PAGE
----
In the following, the mode of action of the invention is to be explained in greater detail. For locking the upper bearing unit 3, the compression ring 10 and the clamping ring 9 are pushed onto the shaft tube 2 until they come up against the stop of the inner ring 7. The pin 14 at the same time protrudes into the recess 15 of the clamping ring 9. In this position, the locking screw 17 is screwed into the clamping ring 9 only so far, that it does not yet protrudes into the recess 15. Subsequently, the clamping ring 9 is positioned so that there is the least possible distance between the clamping ring 9 and the compression ring 10, that is, so that the wedge-shaped elevations 13 and 20 are complementarily opposite to one another. In this position, the clamping ring 9 is clamped to the shaft tube 2 by tightening the clamping screw 19. Subsequently, the locking screw 17 is turned further into the recess 15 until it presses against the pin 14 and beyond this, until there is a sufficiently large counteracting resistance, without bending the pin 14 or shearing it off and without stripping the thread. As a result, the pin 14 moves on an arc within the recess 15. The compression ring 10, which is firmly connected with the pin 14, participates in the short rotational movement. At the same time, because of the sliding of the wedge-shaped elevations 13 and 20 on top of one another, the compression ring 10 also moves a small distance in the axial direction and consequently moves on the inner ring 7 towards the upper bearing unit 3. The pin 14 evades the pressure of the locking screw 17, until the compression ring 10 lies firmly against the inner ring 7, locking the latter. The axial movement of the compression ring 10 amounts to several 10th of a millimeter up to approximately 1 mm. Penetration of moisture and dirt into the upper bearing unit 3 is prevented by inserting sealing rings, such as O rings, into the grooves 11 of the compression ring 10. In addition, it is still possible to protect the resulting small gap by a seal contacting the external casing of the clamping ring 9 and the compression ring 10. The locking screw 17 may be secured additionally to prevent any sliding back of the compression ring 10 and the therewith associated loosening of the upper bearing unit 3.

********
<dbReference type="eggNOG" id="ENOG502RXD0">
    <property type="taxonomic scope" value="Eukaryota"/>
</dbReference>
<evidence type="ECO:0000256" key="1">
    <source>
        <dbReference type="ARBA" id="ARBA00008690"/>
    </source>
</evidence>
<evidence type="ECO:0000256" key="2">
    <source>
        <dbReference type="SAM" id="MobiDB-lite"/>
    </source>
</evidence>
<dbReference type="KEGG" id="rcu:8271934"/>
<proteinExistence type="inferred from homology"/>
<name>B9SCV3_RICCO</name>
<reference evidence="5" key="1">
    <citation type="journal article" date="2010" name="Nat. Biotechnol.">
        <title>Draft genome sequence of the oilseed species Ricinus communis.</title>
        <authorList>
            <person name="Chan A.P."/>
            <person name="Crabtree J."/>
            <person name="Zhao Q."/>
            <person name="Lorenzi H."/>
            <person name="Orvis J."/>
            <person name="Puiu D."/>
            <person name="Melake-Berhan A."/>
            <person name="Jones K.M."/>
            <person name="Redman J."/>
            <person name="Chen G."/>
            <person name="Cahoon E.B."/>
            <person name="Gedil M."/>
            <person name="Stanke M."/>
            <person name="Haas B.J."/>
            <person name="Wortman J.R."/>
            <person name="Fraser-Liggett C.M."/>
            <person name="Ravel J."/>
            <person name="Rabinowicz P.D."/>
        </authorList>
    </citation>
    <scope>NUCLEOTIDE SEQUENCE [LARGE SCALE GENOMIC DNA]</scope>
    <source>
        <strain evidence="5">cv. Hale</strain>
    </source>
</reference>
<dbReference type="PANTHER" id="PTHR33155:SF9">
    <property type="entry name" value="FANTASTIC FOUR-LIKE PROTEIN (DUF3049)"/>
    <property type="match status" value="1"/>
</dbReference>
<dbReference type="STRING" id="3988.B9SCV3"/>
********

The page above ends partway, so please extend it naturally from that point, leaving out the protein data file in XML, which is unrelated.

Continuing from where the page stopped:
All the distinguishing features, presented in the specification and the claims that follow and shown in the drawing may be essential to the invention individually as well as in any combination with one another.

LIST OF REFERENCE SYMBOLS

    • 1. steering head tube
    • 2. shaft tube
    • 3. upper bearing unit
    • 4. lower bearing unit
    • 5. half bearing
    • 6. outer ring
    • 7. inner ring
    • 8. balls
    • 9. clamping ring
    • 10. compression ring
    • 11. groove
    • 12. cylindrical parts
    • 13. wedge-shaped elevations
    • 14. pin
    • 15. elongated recess
    • 16. threaded borehole
    • 17. locking screw
    • 18. eyebolt
    • 19. clamping screw
    • 20. wedge-shaped elevation
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Classifications
U.S. Classification280/279, 74/551.1
International ClassificationB62K21/12, B62K1/00
Cooperative ClassificationB62K21/06, Y10T74/2078, Y10T403/7058
European ClassificationB62K21/06